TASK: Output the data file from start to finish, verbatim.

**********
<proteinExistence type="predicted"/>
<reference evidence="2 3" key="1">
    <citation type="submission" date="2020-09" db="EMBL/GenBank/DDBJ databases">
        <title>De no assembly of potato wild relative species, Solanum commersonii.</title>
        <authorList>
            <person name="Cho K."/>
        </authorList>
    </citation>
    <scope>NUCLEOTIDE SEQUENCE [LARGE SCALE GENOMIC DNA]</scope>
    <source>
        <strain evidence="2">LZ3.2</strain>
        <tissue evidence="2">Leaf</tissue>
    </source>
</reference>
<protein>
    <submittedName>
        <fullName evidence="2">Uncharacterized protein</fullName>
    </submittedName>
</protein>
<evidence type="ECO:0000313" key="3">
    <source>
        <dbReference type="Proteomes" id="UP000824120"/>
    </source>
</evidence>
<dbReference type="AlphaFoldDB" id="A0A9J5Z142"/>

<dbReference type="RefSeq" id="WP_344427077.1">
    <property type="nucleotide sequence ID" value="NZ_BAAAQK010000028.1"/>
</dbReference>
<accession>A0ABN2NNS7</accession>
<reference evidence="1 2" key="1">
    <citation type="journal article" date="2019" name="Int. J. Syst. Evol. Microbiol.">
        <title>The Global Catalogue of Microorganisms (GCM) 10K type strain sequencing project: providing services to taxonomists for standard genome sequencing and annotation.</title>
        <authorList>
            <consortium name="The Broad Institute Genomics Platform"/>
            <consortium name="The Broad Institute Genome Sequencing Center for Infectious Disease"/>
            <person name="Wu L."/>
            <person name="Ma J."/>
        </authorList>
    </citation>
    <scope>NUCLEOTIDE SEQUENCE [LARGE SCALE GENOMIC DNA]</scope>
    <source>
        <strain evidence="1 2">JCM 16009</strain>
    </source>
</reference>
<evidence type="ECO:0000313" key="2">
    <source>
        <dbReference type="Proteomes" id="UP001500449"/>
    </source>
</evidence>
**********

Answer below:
<proteinExistence type="predicted"/>
<reference evidence="2 3" key="1">
    <citation type="submission" date="2020-09" db="EMBL/GenBank/DDBJ databases">
        <title>De no assembly of potato wild relative species, Solanum commersonii.</title>
        <authorList>
            <person name="Cho K."/>
        </authorList>
    </citation>
    <scope>NUCLEOTIDE SEQUENCE [LARGE SCALE GENOMIC DNA]</scope>
    <source>
        <strain evidence="2">LZ3.2</strain>
        <tissue evidence="2">Leaf</tissue>
    </source>
</reference>
<protein>
    <submittedName>
        <fullName evidence="2">Uncharacterized protein</fullName>
    </submittedName>
</protein>
<evidence type="ECO:0000313" key="3">
    <source>
        <dbReference type="Proteomes" id="UP000824120"/>
    </source>
</evidence>
<dbReference type="AlphaFoldDB" id="A0A9J5Z142"/>

<dbReference type="RefSeq" id="WP_344427077.1">
    <property type="nucleotide sequence ID" value="NZ_BAAAQK010000028.1"/>
</dbReference>
<accession>A0ABN2NNS7</accession>
<reference evidence="1 2" key="1">
    <citation type="journal article" date="2019" name="Int. J. Syst. Evol. Microbiol.">
        <title>The Global Catalogue of Microorganisms (GCM) 10K type strain sequencing project: providing services to taxonomists for standard genome sequencing and annotation.</title>
        <authorList>
            <consortium name="The Broad Institute Genomics Platform"/>
            <consortium name="The Broad Institute Genome Sequencing Center for Infectious Disease"/>
            <person name="Wu L."/>
            <person name="Ma J."/>
        </authorList>
    </citation>
    <scope>NUCLEOTIDE SEQUENCE [LARGE SCALE GENOMIC DNA]</scope>
    <source>
        <strain evidence="1 2">JCM 16009</strain>
    </source>
</reference>
<evidence type="ECO:0000313" key="2">
    <source>
        <dbReference type="Proteomes" id="UP001500449"/>
    </source>
</evidence>